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Monday, 7 September 2009
Page: 8790


Mr RAGUSE (5:51 PM) —I rise to speak in support of the Resale Royalty Right for Visual Artists Bill 2008. I am pleased to be able to speak on this ground-breaking legislation that fundamentally alters the way that visual art is bought and sold in Australia. Currently, any economic gain by an artist from a piece of art is limited to proceeds from the original sale. Once the item is sold the original artist cannot receive any further financial benefit from that item. This legislation proposes that artists receive a flat five per cent of the sale price every time a piece of art is resold. It recognises and continues to reward the intellectual property that is part of all pieces of visual art. The resale royalty right is to last for as long as copyright currently lasts, which is life plus 70 years. This will provide a benefit not only to the original artists but also to their families and heirs.

Resale royalty rights are to apply to all commercial resale of original works of over $1,000 from when the legislation takes effect. This is to moderate the administrative costs involved with the system. To be eligible, a potential right holder must be an Australian citizen, a permanent resident of Australia, or a national or citizen of a country where a reciprocal agreement is in place. The government has recognised that there will remain an administrative cost implicit in the system. Therefore, $1.5 million has been allocated to fund the implementation of the resale royalty scheme. There are significant options open for reciprocal agreements with other countries that have resale rights in place for visual artists. Many countries have already recognised the value of resale royalty rights and more than 30 countries have schemes in place, including the UK, Germany, Belgium, Denmark, Finland, France and New Zealand.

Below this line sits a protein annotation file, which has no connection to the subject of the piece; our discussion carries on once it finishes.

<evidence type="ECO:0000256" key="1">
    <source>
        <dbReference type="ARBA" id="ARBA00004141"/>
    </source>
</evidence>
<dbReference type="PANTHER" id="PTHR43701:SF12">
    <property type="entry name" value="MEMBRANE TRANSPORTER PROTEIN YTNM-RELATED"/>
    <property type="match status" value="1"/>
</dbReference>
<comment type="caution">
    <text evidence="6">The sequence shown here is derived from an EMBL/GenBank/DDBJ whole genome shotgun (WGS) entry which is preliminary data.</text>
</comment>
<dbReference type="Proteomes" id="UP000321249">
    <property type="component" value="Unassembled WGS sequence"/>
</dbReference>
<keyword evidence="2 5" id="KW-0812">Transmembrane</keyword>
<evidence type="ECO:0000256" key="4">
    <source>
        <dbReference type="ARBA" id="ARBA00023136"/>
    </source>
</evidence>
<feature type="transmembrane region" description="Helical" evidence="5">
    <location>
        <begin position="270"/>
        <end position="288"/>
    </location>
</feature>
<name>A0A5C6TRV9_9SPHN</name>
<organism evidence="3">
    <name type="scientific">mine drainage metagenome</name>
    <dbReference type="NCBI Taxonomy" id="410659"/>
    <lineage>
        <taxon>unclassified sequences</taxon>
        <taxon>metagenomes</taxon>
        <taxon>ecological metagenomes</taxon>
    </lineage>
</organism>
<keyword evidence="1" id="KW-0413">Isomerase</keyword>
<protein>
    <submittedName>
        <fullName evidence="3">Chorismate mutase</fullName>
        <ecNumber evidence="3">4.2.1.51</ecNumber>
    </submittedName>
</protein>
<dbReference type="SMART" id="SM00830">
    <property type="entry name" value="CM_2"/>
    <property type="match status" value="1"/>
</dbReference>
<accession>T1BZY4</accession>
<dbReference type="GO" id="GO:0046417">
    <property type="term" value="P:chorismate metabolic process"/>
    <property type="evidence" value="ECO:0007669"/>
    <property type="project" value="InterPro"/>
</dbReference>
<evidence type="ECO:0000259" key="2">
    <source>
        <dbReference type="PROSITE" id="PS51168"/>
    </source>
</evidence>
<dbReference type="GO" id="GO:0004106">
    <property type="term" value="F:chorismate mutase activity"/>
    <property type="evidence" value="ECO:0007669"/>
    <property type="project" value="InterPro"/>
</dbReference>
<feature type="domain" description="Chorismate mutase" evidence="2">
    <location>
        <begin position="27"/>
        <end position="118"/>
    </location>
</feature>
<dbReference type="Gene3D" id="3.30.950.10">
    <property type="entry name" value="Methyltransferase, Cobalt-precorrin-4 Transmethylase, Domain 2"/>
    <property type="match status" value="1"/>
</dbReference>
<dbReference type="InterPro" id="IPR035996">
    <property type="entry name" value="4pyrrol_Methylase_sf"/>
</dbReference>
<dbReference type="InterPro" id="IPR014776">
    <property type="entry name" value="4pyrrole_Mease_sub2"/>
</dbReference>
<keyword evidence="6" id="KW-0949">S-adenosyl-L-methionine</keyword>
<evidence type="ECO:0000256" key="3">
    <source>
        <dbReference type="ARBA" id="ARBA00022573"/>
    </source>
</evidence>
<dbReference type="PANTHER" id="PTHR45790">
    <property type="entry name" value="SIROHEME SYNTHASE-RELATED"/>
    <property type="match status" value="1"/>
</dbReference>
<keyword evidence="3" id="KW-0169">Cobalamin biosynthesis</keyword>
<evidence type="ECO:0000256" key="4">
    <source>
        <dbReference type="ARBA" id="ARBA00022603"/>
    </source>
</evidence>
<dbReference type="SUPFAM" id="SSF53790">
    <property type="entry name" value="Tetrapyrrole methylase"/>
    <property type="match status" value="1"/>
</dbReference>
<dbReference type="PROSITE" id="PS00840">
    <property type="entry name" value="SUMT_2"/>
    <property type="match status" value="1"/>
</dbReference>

There are controversies that exist with any piece of legislation, and discussions on the resale royalty rights for visual artists in Australia on previous occasions have been controversial. Opponents have argued that the main beneficiaries will be popular artists, that the scheme is inherently difficult with administrative costs, that art is often owned for a significant length of time, that the system differs from accepted notions of property ownership, and that collectors may hesitate to purchase works where resale rights still apply. That said, in my electorate of Forde we have amazing community and cultural groups, including Indigenous groups, and a developing art community in places like Tamborine Mountain. The implementation of resale royalty rights for visual artists will bring to fruition another 2007 election policy that I stood proudly behind as a candidate for Forde. From the rainforests of Lamington National Park to the sweeping mountainous views of Tamborine Mountain, if you can get the imagery, to the picturesque farming lands around Beaudesert, the beauty of Forde has long attracted visual artists to the local area—


Mr Ciobo interjecting


Mr RAGUSE —and from where the member for Moncrieff sits in his office I am sure he can look across at the Gold Coast hinterland and wish that he could have his corflute not only on the coast, on the beach, but also on Tamborine Mountain. Tamborine Mountain holds a regular quality arts market, which I have enjoyed attending for a number of years, at the Tamborine Mountain showground. Numerous art galleries adorn areas like Eagle Heights and attract significant numbers of tourists each year, as does the well-known Gallery Walk, which is part of the Tamborine Mountain experience. Many visual art, hobby and social art groups can be found across Forde, including groups like the Beaudesert Camera Club, the Beenleigh Craft Group, the Beenleigh Lapidary Club, Logan Artists Association and Tamborine Mountain Creative Arts.